Not one to shy away from publishing games with a quirky premise and an equally absurd presentation, NIS America is championing yet another deliciously peculiar PSP title that tips the strangeness scale on its end. If you thought the publisher%26rsquo;s recent Disgaea spinoff, Prinny: Can I Really Be The Hero?, was a mouthful, prepare to get bowled over by Holy Invasion of Privacy, Badman! What Did I Do To Deserve This? It%26rsquo;s a heavily retro-inspired dungeon creation defense game that%26rsquo;s as bizarrely captivating as its outrageous title.
Defending your meticulously crafted dungeon of evil from the meddlesome swords and spells of heroic do-gooders is all in a hard day%26rsquo;s work in Badman. As the God of Destruction %26ndash; summoned by a puny, earth-bound evil Overlord no less %26ndash; your primary demonic task involves wielding a disembodied pickaxe to chisel a snaking underground labyrinth into the cold, hard stone and stimulate a suitably dank and unholy ecosystem for slimes, lizard men, and other malevolent beasties to thrive. With a set number of pickaxe moves available in each level, you%26rsquo;re afforded a little time to dig up monsters, hone your winding hallways, and create mazelike infrastructure for your creatures to live in before things get wild.
Managing the game%26rsquo;s subterranean ecosystem is incorporated easily into your dungeon expansion efforts. Breaking nutrient-filled soil patches releases small slimes that roam around and spread the wealth. When they%26rsquo;re good and ready, they take root and form into plants that eventually blossom into larger numbers of little slimes. New and more powerful creatures can also be summoned by breaking nearby soil patches that become inundated with precious nutrients and change color. Different types of monsters feed on other monsters, grow stronger, and multiply, creating an interesting food chain within your dungeon that allows you to put up a solid fight when the heroes come knocking. Keeping the entire system in balance requires quick planning and the right population of evil denizens.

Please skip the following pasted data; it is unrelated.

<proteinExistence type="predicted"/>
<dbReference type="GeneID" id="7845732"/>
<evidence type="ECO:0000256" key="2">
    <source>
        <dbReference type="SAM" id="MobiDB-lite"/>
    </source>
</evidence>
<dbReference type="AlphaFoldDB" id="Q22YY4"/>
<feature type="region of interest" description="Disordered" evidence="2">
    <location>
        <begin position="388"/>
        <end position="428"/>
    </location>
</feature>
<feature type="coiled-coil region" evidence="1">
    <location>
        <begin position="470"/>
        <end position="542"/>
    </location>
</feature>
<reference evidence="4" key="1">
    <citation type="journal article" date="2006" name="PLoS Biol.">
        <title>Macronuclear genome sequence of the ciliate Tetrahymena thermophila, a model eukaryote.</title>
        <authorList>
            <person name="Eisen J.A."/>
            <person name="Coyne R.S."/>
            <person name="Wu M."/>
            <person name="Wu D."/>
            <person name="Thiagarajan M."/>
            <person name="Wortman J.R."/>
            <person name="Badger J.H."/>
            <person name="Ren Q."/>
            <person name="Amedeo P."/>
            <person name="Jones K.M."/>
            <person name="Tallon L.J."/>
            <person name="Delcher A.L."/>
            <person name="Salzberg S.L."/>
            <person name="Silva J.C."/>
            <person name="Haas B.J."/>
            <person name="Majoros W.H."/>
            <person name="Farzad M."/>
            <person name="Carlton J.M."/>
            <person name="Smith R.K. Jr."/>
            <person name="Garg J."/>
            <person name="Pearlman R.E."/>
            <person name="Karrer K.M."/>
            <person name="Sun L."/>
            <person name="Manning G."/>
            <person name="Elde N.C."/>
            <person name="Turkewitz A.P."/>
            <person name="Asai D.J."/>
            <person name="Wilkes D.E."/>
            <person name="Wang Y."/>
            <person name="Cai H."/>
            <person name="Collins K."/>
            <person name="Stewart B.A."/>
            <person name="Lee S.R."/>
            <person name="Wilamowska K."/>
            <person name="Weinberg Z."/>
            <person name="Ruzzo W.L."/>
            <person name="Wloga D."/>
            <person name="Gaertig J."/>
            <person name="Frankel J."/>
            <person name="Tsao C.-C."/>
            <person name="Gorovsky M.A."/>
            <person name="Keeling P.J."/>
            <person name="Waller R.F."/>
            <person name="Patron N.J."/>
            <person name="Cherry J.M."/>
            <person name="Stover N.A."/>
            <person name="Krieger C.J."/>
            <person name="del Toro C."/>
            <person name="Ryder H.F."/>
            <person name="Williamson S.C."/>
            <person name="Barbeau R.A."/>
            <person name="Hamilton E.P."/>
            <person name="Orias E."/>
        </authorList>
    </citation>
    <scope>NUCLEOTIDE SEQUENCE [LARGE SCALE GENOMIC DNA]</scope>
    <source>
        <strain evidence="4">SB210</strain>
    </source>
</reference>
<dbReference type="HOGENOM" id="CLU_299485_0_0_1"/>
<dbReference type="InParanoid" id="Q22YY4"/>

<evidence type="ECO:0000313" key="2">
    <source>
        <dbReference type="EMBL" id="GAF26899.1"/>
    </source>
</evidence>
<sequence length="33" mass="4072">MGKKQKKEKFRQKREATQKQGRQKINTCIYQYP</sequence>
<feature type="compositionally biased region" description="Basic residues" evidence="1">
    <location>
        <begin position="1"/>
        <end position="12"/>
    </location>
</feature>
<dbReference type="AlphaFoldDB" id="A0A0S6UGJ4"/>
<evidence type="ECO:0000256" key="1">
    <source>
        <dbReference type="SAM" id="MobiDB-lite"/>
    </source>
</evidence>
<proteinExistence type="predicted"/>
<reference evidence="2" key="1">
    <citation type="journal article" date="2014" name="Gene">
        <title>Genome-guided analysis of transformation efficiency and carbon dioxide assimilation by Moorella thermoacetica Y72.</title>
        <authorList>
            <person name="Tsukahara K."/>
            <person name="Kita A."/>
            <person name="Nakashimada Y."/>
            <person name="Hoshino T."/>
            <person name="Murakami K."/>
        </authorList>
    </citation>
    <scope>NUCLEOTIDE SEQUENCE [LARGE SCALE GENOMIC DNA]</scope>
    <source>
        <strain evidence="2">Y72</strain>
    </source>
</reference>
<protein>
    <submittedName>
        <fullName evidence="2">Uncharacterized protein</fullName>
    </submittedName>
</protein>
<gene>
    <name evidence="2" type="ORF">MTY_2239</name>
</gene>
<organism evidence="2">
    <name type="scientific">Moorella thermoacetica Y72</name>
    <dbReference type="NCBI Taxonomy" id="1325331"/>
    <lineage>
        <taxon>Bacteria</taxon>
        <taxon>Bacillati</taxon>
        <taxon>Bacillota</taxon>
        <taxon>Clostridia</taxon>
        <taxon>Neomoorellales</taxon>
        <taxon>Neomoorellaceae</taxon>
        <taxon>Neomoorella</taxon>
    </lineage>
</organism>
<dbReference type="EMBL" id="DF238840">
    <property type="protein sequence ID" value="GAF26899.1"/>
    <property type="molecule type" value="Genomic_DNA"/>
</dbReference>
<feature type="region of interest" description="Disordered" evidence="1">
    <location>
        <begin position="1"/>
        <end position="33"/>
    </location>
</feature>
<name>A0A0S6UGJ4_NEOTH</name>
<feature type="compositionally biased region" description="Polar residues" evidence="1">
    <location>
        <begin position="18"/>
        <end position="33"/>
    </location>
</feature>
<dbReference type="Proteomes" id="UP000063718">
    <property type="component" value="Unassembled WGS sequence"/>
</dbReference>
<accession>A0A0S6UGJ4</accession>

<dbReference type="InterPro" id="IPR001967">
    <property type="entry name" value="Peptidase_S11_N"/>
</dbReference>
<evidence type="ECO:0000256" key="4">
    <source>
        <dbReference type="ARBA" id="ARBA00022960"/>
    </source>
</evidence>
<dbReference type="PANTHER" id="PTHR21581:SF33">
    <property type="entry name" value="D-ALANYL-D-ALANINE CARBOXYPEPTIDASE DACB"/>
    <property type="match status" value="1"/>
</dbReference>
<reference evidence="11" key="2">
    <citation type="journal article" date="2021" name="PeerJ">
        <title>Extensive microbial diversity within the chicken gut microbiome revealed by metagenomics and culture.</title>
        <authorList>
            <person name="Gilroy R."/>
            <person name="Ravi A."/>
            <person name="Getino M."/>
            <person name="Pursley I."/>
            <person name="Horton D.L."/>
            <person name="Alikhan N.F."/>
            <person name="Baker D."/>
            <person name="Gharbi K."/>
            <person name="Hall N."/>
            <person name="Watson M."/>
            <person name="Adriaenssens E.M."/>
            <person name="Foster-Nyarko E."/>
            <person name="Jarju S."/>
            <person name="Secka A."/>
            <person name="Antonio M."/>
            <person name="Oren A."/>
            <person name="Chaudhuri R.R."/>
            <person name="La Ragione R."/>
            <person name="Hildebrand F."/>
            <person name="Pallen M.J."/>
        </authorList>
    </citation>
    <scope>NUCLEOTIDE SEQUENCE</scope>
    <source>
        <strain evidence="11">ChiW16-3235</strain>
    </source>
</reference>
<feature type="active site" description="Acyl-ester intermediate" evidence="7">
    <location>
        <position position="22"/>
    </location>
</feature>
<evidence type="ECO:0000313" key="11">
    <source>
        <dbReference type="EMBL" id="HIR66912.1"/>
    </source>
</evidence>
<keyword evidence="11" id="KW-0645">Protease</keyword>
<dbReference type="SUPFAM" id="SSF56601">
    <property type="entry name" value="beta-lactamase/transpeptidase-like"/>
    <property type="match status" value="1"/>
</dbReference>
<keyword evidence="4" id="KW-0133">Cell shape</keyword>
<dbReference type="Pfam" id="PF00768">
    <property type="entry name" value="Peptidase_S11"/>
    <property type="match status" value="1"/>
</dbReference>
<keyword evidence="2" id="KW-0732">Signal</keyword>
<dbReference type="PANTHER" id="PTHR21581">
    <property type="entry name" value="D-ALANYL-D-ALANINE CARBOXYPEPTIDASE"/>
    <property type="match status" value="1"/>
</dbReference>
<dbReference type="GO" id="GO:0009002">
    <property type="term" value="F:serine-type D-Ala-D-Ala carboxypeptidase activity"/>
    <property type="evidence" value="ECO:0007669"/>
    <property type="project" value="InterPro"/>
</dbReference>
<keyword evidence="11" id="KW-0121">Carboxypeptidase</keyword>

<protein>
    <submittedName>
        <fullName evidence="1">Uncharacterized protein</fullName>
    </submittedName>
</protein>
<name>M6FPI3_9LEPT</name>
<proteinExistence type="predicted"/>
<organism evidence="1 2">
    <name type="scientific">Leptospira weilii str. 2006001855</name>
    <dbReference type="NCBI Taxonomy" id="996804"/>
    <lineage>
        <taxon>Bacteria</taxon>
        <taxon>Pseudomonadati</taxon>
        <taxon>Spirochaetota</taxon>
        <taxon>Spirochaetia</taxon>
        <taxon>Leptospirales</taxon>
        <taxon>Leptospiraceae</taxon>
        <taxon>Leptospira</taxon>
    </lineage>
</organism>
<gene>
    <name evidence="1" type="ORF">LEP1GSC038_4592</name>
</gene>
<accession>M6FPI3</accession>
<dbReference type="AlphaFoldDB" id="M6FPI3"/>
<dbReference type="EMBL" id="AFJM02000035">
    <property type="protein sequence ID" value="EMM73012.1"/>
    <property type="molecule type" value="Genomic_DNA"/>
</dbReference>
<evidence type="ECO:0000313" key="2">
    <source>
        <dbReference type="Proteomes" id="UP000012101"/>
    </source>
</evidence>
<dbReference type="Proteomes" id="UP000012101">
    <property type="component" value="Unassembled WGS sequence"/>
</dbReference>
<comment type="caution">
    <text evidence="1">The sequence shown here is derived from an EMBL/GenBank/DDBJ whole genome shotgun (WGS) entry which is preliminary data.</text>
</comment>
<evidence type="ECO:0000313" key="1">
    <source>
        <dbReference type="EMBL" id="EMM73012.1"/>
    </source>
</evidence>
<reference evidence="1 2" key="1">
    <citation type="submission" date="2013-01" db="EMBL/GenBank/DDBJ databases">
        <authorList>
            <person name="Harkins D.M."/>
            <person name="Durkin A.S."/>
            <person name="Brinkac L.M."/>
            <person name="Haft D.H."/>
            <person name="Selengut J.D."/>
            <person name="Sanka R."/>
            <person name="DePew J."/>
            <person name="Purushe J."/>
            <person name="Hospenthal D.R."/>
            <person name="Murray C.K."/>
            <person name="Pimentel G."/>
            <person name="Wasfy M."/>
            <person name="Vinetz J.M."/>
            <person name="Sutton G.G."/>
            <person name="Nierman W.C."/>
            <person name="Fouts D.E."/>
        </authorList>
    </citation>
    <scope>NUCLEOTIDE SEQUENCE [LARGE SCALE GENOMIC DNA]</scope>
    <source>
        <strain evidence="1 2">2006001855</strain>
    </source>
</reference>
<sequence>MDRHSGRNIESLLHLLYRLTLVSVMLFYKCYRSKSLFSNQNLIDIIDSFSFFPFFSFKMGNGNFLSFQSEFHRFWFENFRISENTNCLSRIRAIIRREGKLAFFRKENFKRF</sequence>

You don%26rsquo;t have much time in each level to carve away at your fortress before the whiny villagers of the pixelated kingdom above take issue with your presence and send a hand-picked warrior descending into your putrid caverns. Thankfully, you%26rsquo;re still given complete control of your dungeon digging abilities even after the heroes are sent in to do their monster-slaying work. When the inevitable invasions from the surface world come, you%26rsquo;re given the opportunity to place your Overlord pal somewhere deep within the dungeon you%26rsquo;ve created. Picking the right spot is crucial, since the game ends if the heroes get their blades on him and manage to haul his posterior back up to the surface. Given the hilarious dialogue the Overlord spits out at regular intervals, he%26rsquo;s definitely worth keeping around.
The first human adversary we faced, a Dragon Warrior-esque blue knight named Shota, managed to dispatch five or six of our green slimes near the entrance before he succumbed to a swarm of the jelly-like creatures. His successor, a red dwarf with a big axe, carved his way far deeper into our midst and planted illuminating torches as he progressed. Flying bug critters and a few orange slimes eventually took him down with the help of a stray lizard man. For the final wave before our hands-on time concluded, Shota returned with a healing cleric in tow. In an entertaining twist, our minions consumed the latter easily, allowing us to resurrect his skeletal corpse and set it upon its former companion. Tackling each warrior sent into the dungeon is a fun way to put your design skills to the test, and we%26rsquo;re looking forward to see how the array of heroic adversaries you%26rsquo;ll face and the ways you%26rsquo;ll be able to slay them expands in the finished release.
On top of a simple-yet-immensely entertaining gameplay concept, Badman sports an intentionally pixelated, retro visual presentation and a humorous comedic delivery that simultaneously mocks and pays homage to the numerous old school JRPG tenets referenced therein. Our hands-on time with Badman confirms our previous suspicions that this unusual little PSP game is one to keep a close watch out for when it launches in the very near future.
Jun 9, 2009